More than kebabs and vodka: A guide to Turkmenistan’s cuisine
Today I’m bringing you another guest post on the Secrets of Central Asia, by my fellow travel blogger Simon Proudman. Simon’s passion lies with far flung places, so that’s what he named his blog; Far Flung Places!
Simon has recently published the second edition of his travel guide to Turkmenistan, and in less than a week became the best selling guide to the country! Click here to get the low down on the latest Far Flung Places guide to Turkmenistan!
Well, of course you can survive quite happily on a diet of kebabs (also known as shashlik) and vodka (also known as a spirit that can burn the back of your throat off) while travelling around the country, as these are ubiquitous, and rather tasty. The lamb kebabs in particular can be cooked on outdoor stands to perfection, and with hundreds of different vodkas available in shops you cannot go wrong, unless you go for the cheapest one. If you only spend US$2 on a 500 ml bottle of vodka you will get a liquid more suitable for paint stripping, double that and you will get a tasty drink, often flavoured with local fruits such as melon.
Meat and bread dominate the offerings, and vegetarians will have a somewhat difficult task to seek out meat free meals. The locals do not understand the concept of vegetarianism that well, and will even add slivers of meat to a salad or a vegetable stew for flavouring. Never fear, the wonderful bazaars that are in the centre of all Turkmen cities provide a wonderful array of seasonal fresh fruit and vegetables (make sure you wash those you do not peel to avoid the risk of Central Asian belly problems).
Somosas are also widely available, and can be meals in themselves. If you are ever in Mary, head to the Tandoor Kitchen by the River Margush, and load up on huge somosas (including a rare vegetarian option of spicy potato and cabbage) for around US$1 each. While you wait for the open-air kitchen to finish your order a queue will form, often including be suited businessmen to imams and local police. They taste that good that everyone goes there.
Plov, also the national dish of neighbouring Uzbekistan, is a very filling meal usually only available at lunchtimes. Each region cooks it in their own way, but the staples are chunks of meat, usually lamb but occasionally beef, with the fat attached, being cooked over several hours alongside carrots, onions and lots of rice in a massive cauldron. Slow cooking at its best. The fat permeates the rice giving it a distinctive taste, which makes plov very tasty and filling, albeit not the healthiest choice for a meal.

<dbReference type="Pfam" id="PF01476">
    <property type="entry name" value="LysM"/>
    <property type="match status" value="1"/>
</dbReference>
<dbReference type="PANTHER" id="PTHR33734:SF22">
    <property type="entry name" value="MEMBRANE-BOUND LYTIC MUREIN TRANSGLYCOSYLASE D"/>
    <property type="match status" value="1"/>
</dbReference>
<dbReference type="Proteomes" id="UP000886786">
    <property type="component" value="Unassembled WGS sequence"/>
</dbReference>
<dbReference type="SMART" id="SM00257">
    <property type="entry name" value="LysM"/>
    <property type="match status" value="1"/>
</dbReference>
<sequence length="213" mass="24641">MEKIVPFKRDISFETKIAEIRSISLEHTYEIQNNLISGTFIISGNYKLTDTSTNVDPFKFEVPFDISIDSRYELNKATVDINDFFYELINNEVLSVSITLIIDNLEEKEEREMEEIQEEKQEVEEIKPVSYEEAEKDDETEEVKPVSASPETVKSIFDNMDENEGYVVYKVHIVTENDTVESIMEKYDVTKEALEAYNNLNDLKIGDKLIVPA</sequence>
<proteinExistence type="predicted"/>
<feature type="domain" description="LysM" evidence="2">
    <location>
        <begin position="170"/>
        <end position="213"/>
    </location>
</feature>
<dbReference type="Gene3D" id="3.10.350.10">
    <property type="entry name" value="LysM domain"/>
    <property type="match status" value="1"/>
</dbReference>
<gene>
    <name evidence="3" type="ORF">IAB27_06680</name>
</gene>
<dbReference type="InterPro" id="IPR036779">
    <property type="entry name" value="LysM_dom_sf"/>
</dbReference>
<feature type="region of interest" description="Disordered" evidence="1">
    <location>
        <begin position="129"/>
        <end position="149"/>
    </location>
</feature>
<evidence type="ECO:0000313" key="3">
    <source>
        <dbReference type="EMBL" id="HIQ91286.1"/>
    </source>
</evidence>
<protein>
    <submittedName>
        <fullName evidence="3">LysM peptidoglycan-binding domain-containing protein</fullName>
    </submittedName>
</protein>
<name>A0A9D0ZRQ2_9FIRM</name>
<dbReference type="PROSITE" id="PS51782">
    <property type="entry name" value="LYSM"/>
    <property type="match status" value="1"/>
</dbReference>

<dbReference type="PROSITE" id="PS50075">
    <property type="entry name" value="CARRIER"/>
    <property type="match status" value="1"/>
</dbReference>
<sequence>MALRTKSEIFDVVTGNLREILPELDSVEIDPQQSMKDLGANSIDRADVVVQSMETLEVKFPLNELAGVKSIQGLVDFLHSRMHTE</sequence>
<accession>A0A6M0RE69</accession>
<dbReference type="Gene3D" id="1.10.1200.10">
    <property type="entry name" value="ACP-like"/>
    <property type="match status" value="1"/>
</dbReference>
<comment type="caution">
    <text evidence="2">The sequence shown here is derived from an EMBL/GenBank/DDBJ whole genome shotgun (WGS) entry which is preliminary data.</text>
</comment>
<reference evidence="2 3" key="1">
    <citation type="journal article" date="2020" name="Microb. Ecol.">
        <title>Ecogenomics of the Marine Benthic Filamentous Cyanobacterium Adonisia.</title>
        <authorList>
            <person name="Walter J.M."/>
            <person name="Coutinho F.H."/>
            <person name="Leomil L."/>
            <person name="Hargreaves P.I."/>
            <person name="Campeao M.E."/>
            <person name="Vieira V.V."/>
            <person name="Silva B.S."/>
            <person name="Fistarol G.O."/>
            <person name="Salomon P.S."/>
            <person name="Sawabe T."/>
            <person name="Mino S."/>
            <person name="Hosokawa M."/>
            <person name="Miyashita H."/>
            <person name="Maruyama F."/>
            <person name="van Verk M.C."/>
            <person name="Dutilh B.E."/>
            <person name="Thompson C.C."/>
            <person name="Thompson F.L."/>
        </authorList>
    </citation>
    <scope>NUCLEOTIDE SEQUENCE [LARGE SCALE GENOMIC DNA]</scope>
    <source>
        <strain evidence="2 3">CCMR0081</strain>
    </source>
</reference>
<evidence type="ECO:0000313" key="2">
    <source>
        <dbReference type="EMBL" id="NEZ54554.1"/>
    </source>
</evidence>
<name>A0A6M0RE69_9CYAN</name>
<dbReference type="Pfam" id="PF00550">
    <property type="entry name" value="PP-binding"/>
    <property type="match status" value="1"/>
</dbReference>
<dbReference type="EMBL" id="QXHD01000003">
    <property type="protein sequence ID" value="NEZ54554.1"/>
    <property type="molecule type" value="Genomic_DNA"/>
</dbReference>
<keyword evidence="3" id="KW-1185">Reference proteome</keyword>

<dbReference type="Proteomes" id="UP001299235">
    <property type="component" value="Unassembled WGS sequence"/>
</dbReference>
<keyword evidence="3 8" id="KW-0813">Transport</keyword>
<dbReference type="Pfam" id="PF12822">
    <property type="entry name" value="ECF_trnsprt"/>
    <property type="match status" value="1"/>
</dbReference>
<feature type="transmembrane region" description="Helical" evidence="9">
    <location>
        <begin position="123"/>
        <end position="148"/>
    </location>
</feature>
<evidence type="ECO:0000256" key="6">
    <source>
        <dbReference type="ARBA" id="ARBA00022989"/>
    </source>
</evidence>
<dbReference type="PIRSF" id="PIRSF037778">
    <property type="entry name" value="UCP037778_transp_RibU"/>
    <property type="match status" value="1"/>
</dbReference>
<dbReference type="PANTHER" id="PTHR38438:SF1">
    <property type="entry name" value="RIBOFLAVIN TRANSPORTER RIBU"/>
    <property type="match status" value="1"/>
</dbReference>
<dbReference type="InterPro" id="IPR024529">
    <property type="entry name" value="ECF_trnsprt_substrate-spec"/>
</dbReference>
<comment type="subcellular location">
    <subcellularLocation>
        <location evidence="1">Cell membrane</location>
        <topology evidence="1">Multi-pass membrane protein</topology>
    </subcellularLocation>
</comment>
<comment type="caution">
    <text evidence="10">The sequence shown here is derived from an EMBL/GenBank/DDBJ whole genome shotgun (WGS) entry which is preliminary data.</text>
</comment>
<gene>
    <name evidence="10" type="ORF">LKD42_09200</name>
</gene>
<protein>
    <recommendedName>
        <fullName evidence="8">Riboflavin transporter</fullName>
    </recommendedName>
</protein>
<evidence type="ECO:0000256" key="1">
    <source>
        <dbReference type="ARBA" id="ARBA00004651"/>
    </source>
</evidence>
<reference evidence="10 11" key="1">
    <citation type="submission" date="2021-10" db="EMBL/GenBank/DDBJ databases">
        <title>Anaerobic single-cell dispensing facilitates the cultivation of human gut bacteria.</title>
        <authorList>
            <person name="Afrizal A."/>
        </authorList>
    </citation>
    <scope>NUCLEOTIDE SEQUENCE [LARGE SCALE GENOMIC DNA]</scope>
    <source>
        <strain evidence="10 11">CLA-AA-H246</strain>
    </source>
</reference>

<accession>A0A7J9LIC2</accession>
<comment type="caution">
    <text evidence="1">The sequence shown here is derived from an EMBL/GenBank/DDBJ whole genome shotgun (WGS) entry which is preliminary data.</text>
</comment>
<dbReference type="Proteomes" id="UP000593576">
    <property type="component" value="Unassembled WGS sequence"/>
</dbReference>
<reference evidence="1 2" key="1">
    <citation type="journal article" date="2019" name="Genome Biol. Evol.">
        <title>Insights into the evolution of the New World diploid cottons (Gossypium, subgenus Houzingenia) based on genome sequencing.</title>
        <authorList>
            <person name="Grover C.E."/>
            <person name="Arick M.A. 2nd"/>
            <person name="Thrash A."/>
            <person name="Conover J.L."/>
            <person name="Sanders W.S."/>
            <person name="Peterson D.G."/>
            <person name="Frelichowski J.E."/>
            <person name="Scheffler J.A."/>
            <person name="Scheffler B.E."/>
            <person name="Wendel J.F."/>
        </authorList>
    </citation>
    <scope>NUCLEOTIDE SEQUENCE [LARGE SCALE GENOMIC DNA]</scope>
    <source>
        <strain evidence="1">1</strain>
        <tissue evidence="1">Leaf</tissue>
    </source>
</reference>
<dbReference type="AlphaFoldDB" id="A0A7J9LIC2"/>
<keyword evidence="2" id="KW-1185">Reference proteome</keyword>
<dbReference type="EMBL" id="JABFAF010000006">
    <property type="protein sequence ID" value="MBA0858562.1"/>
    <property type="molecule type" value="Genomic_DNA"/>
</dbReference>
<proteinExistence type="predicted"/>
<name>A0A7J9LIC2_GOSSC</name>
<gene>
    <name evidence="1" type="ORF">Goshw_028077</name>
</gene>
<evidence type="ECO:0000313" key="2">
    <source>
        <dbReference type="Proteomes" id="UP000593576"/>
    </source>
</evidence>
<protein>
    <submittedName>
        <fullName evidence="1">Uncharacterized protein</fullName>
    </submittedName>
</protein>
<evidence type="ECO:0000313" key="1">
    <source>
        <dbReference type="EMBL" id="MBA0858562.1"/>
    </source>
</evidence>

Meals are almost always accompanied with Naan bread, known locally as Non bread, similar to the Indian variety although with a different texture and more stodgy. They are baked in tandoor ovens first thing in the morning, and without any additional additives in the dough, so buy it early and eat it while it is still warm! By nighttime the bread can be quite stale and hard.
Tea is a common accompaniement for meals, with green tea particularly popular, along with the more exotic camels’s milk, a fizzy, very sour drink that, although locally a delicacy, may not appeal to all western tastes. Sadly Turkmenistan is far from a coffee lovers paradise, as it is mainly provided in the premixed powdered variety.
Alongside the local vodka and cognac, you can buy local wines, which are incredibly sweet, and, of course, beer. Zip, Di-Zi, Berk and Barlos are the main brands. Wonderfully named, maybe for the effects, stick to Zip and Di-Zi for a more German style brew, both Barlos and Berk suffer from the predliction towards sweetness, which as with the wine, can make them undrinkable. Pulsar, imported from Samarkand in Uzbekistan can be found in some cities, still beats the local brews, grab a bottle if you see it.
Turkmenistan is a place that you will never go hungry, and with most meals costing between US$5 and US$10, it is place for a great choice of cheap Central Asian cuisine. Or you can stick to kebabs and vodka.